If she couldn’t breathe properly, she couldn’t compete at the highest level of a sport that requires significant cardiovascular capacity.

Nunes has no history of pulling out of fights like she did on Saturday, and will defend her belt against Shevchenko, most likely at UFC 215 on Sept. 9 at Rogers Place in Edmonton, Alberta, Canada. White said stripping her of her belt, even though she’d been cleared to fight by the UFC’s medical staff, wasn’t an option.

“There’s no pattern of her refusing to fight somebody,” White said when asked about the possibility of stripping Nunes. “Those are the situations where, I’ll read something where a guy says, ‘I refuse to fight this guy.’ It just happened with D.J. [flyweight champion Demetrious Johnson]. We have a fight for this guy. It’s for his chance to break the record [for most successful title defenses in a row] and it’s a very credible guy who wants to fight him. The guy was cutting weight and getting ready and all this stuff and he’s absolutely refusing to fight him. … When there’s a pattern of that, it’s when I’d start looking at stripping a guy.”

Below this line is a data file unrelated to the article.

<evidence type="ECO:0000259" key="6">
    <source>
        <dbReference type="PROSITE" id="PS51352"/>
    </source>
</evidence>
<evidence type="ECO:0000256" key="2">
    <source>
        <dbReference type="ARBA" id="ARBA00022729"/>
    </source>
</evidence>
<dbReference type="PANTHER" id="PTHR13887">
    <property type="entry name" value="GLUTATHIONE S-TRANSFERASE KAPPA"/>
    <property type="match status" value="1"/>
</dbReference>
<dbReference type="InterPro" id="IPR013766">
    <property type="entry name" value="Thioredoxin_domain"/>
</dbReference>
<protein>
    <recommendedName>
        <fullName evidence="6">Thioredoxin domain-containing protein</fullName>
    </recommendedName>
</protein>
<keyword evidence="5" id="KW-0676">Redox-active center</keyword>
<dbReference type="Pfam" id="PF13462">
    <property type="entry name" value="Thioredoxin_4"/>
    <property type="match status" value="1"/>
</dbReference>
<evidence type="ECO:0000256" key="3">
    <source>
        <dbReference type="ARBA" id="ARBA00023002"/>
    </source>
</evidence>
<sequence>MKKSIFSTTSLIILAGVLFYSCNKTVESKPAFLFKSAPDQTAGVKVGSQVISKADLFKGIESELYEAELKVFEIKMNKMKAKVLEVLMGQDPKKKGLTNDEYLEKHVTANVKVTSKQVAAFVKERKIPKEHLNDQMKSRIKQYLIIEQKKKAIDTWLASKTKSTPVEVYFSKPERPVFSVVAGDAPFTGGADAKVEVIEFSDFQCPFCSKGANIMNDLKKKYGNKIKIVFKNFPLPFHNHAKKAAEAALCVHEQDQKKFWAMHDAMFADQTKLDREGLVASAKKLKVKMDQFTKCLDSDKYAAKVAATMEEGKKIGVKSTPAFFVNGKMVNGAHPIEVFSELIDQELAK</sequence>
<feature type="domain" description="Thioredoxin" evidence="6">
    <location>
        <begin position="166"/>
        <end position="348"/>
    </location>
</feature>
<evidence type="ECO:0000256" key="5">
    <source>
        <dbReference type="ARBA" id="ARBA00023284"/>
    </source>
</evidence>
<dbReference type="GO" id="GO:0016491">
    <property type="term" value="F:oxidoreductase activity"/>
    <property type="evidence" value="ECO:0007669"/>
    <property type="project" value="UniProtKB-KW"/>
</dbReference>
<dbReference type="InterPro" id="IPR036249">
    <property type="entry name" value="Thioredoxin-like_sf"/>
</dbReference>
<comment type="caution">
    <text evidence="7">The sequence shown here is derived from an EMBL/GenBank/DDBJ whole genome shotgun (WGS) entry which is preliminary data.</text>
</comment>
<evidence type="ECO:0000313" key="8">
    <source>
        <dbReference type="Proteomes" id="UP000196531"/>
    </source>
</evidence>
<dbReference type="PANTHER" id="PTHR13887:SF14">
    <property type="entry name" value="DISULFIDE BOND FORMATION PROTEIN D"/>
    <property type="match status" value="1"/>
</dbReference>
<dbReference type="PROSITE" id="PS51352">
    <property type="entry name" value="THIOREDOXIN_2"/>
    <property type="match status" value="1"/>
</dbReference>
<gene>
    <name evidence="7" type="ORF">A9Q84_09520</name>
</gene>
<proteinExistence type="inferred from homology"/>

This is a case where no one is at fault. And it’s the nature of the sport. Fighters get injured and while many fight with serious injuries, there are some risks which are too great to blame.

The UFC lost a lot of money considering the fights that fell off from such an expensive show.

Its fans who traveled to Las Vegas lost a lot of money when they didn’t see what they came to see.

And Nunes’ reputation took a hit — unfairly, it says here — and won’t be allowed to main event a show again, White said.

There are no winners in this case, but nor is there anyone to point a finger as the culprit.

It’s the fight game and, as always, the card is subject to change.

Amanda Nunes (L) and Valentina Shevchenko fight at UFC 196. (Getty Images)